With Le Bruit des nuages/The Sound of Clouds, Emmanuel Rivière captures one of the most extraordinary forms of the ‘Baker test’ blast in 25 July 1946. Bruce Conner used it in 1976 and his film called Crossroads included part of the recordings produced during the underwater nuclear bomb testing that took place in the Bikini Atoll, several months after bombs exploded in Hiroshima and Nagasaki. These images and the event were broadcast in the media and on the radio, amassing many images intended to demonstrate the American strike force at the start of the Cold War, joining the documentation of the Berlin Olympic Games by Leni Riefensthal, and contemporary Soviet films on the list of the most efficient use of film for political propaganda. Extraordinary means were deployed to produce, with the help of 700 cameras, a maximum of photographs and recordings, points of view and shots, making these explosions one of the most photographed events in history.
Crowns of thorns surged from the mushroom cloud and these fearsome and quasi-Christian rings were as equally menacing and fascinating with their spikes. Emmanuel Rivière, making use of the shape of the impression that he also applied to ethnographic objects and African masks, materialises this ephemeral sculpture that existed only for the space of a few seconds. This account of the temporal fragment and unprecedented violence is exactly what appeals the most: the destruction of all life in a fraction of a second by the nuclear weapon imposes a morbid and hypnotic fascination on the viewer further developed by photography and then sculpture.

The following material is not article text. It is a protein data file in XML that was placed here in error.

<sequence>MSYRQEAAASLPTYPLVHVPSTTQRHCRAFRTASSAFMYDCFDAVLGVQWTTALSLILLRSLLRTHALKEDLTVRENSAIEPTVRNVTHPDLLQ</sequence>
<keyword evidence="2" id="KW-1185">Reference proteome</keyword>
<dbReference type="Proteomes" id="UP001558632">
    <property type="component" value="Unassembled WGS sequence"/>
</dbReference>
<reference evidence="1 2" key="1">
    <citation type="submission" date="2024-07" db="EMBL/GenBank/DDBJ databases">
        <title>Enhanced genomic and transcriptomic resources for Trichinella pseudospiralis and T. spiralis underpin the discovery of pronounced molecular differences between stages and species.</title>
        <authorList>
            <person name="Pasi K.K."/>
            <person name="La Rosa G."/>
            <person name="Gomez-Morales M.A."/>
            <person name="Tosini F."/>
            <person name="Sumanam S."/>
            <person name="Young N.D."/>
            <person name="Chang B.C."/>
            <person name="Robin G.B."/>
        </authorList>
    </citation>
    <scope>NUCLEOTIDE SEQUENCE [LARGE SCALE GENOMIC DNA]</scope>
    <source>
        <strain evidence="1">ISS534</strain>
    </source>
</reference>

Beyond the inexhaustible symbolism of the circle – from renaissance to completeness – the persistence of the form and work of art but also the relationship between the idea and its incarnation, Le Bruit des nuages seems to measure itself against Smoke Rings (Model for Underground Tunnels), 1979, by Bruce Nauman, comprised of two white plaster rings of which the clouds of smoke, crudely pinned to the ground remain prisoners of their materiality. In a fascinating counterpoint Emmanuel Rivière’s work defies this paradox of matter, as he gives real autonomy to the impression technique as a sculptor. A photograph of the bomb explosion has been translated into a modelled (subsequently destroyed) form of which only the mould remains, moulded in negative.
The impression offers viewers the feeling of power – even in an illusory way – to stop time, to pause on an image so as to take stock of the gravity of what could be debased into entertainment. This principle seems to recall the gaps left in the lava and dust by the bodies of the inhabitants of Pompeii and Herculaneum from which the silhouettes emerged almost two millennia later. Like the wrath of Vesuvius, this nuclear power can produce an energy of which the violence is beyond understanding. Emmanuel Rivière’s sculptures are not necessarily a plea against weapons or a condemnation of the systematic destruction of the environment tortured by human technology. The confrontation with the images by Bruce Conner, who campaigned to have these images declassified and broadcast, invites this interpretation but seems beyond that, to want to test the impact of the forms of representation on the ability of the spirit to consider this outrageousness.
Matthieu Lelièvre, 11 april 2017